The supply of petrochemical feedstocks in the USA are discussed. The US petrochemical network starts with three main sources, i.e., olefins, aromatics, and natural gas. Petrochemical technology has been pushed to lower costs and improve yields in the face of a determined market drive from new petrochemical producing regions with vast supplies of low-cost gas liquids.

  16. Summary: U.S. Crude Oil, Natural Gas, and Natural Gas Liquids...

    Gasoline and Diesel Fuel Update (EIA)

    demonstrate the possibility of an expanding role for domestic natural gas and crude oil in meeting both current and projected U.S. energy demands. Shale gas development in...

  17. Deliverability on the interstate natural gas pipeline system

    SciTech Connect (OSTI)

    NONE

    1998-05-01T23:59:59.000Z

    Deliverability on the Interstate Natural Gas Pipeline System examines the capability of the national pipeline grid to transport natural gas to various US markets. The report quantifies the capacity levels and utilization rates of major interstate pipeline companies in 1996 and the changes since 1990, as well as changes in markets and end-use consumption patterns. It also discusses the effects of proposed capacity expansions on capacity levels. The report consists of five chapters, several appendices, and a glossary. Chapter 1 discusses some of the operational and regulatory features of the US interstate pipeline system and how they affect overall system design, system utilization, and capacity expansions. Chapter 2 looks at how the exploration, development, and production of natural gas within North America is linked to the national pipeline grid. Chapter 3 examines the capability of the interstate natural gas pipeline network to link production areas to market areas, on the basis of capacity and usage levels along 10 corridors. The chapter also examines capacity expansions that have occurred since 1990 along each corridor and the potential impact of proposed new capacity. Chapter 4 discusses the last step in the transportation chain, that is, deliverability to the ultimate end user. Flow patterns into and out of each market region are discussed, as well as the movement of natural gas between States in each region. Chapter 5 examines how shippers reserve interstate pipeline capacity in the current transportation marketplace and how pipeline companies are handling the secondary market for short-term unused capacity. Four appendices provide supporting data and additional detail on the methodology used to estimate capacity. 32 figs., 15 tabs.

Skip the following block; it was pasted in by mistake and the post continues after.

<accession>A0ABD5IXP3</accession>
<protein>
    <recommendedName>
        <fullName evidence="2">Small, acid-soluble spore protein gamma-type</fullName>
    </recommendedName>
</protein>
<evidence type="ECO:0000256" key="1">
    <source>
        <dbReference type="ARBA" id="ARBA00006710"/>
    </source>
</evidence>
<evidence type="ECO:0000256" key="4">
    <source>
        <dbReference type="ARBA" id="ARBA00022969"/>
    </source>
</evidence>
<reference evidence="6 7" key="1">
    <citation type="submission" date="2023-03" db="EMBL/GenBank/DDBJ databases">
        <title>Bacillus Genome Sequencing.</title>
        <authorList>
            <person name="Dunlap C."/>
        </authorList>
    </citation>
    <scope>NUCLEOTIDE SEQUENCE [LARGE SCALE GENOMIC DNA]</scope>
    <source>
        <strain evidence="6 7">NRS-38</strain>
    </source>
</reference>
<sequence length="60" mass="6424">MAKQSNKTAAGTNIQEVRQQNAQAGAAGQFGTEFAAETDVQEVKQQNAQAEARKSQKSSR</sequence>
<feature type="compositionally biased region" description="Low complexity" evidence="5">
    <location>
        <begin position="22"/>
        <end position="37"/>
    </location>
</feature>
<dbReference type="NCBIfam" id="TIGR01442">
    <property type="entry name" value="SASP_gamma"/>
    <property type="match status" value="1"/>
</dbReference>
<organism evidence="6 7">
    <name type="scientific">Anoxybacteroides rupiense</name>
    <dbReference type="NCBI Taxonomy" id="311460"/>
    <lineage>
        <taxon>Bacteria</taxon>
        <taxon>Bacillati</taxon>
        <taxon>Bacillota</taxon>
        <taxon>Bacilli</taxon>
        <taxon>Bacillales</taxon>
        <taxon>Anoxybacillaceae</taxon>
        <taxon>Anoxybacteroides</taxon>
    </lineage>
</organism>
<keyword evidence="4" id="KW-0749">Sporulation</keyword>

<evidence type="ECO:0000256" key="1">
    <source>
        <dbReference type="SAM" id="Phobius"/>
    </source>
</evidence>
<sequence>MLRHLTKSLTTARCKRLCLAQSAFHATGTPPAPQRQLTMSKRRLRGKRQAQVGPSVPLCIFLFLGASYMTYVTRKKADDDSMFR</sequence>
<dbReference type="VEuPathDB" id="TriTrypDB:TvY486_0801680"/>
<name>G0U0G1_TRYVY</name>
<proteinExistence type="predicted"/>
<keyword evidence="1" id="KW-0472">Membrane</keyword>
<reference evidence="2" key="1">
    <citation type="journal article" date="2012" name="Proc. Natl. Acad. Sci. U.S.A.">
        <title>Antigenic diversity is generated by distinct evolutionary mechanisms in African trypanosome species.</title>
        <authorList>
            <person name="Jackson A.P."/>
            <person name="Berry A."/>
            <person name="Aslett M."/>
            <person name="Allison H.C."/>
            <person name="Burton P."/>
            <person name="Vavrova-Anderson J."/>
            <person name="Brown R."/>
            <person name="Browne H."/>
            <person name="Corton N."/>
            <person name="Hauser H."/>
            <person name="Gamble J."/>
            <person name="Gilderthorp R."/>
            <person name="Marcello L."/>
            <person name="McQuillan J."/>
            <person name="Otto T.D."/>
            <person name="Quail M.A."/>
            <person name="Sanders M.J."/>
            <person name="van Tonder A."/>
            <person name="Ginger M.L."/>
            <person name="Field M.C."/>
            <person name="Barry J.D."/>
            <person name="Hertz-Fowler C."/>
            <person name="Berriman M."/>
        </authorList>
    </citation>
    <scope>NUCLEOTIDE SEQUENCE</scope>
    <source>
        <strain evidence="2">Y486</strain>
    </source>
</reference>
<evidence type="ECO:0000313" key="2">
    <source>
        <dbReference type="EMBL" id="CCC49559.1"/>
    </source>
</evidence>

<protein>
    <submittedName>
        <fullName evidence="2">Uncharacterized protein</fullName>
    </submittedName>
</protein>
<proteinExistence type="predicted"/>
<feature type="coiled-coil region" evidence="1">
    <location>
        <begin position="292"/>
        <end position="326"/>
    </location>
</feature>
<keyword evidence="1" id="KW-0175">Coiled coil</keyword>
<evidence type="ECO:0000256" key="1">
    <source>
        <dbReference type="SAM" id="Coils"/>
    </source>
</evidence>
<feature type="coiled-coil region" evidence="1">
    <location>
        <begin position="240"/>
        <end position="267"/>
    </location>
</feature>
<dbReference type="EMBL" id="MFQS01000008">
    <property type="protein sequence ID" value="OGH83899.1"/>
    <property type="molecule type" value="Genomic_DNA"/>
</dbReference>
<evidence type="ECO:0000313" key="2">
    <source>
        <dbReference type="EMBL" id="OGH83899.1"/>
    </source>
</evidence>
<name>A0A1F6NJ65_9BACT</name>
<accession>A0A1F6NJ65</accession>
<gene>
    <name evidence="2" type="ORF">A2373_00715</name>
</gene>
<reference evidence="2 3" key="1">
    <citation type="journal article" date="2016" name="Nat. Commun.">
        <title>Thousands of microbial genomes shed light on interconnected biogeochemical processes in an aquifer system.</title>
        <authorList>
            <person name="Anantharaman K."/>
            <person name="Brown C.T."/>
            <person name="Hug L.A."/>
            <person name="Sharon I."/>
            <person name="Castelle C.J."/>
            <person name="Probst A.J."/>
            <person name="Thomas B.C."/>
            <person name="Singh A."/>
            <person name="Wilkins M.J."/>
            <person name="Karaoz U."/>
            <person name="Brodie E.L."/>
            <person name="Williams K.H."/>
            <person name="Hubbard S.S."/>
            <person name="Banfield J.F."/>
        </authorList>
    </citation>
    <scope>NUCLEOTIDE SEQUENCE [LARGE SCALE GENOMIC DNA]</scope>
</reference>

18. New Report Describes Joint Opportunities for Natural Gas and...

    Energy Savers [EERE]

    New Report Describes Joint Opportunities for Natural Gas and Hydrogen Fuel Cell Vehicle Markets New Report Describes Joint Opportunities for Natural Gas and Hydrogen Fuel Cell...

  19. Natural Gas Regulation- Delaware Public Service Commission (Delaware)

    Broader source: Energy.gov [DOE]

    The Delaware Public Service Commission regulates only the distribution of natural gas to Delaware consumers. The delivery and administrative costs associated with natural gas distribution are...

  20. DOE Launches Natural Gas Infrastructure R&D Program Enhancing...

    Office of Environmental Management (EM)

    DOE Launches Natural Gas Infrastructure R&D Program Enhancing Pipeline and Distribution System Operational Efficiency, Reducing Methane Emissions DOE Launches Natural Gas...

  1. Kinetics simulation for natural gas conversion to unsaturated C? hydrocarbons.

    E-Print Network [OSTI]

    Yang, Li

    2012-01-01T23:59:59.000Z

    ??Natural gas resource is abundant and can be found throughout the world. But most natural gas reserves are at remote sites and considered stranded because… (more)

  2. Ultra-Deepwater and Unconventional Natural Gas and Other Petroleum...

    Energy Savers [EERE]

    Ultra-Deepwater and Unconventional Natural Gas and Other Petroleum Resources Program Ultra-Deepwater and Unconventional Natural Gas and Other Petroleum Resources Program The...

  3. Workshop Agenda: Compressed Natural Gas and Hydrogen Fuels, Lesssons...

    Broader source: Energy.gov (indexed) [DOE]

    Workshop Agenda: Compressed Natural Gas and Hydrogen Fuels, Lesssons Learned for the Safe Deployment of Vehicles Workshop Agenda: Compressed Natural Gas and Hydrogen Fuels,...

  4. "Assessment of the Adequacy of Natural Gas Pipeline Capacity...

    Broader source: Energy.gov (indexed) [DOE]

    "Assessment of the Adequacy of Natural Gas Pipeline Capacity in the Northeast United States" Report Now Available "Assessment of the Adequacy of Natural Gas Pipeline Capacity in...

  5. PROGRAM OPPORTUNITY NOTICE Building Natural Gas Technology (BNGT) Grant

    E-Print Network [OSTI]

    PROGRAM OPPORTUNITY NOTICE Building Natural Gas Technology (BNGT) Grant Program PON-13-503 http ............................................................................................................................5 PIER NATURAL GAS RESEARCH PROGRAM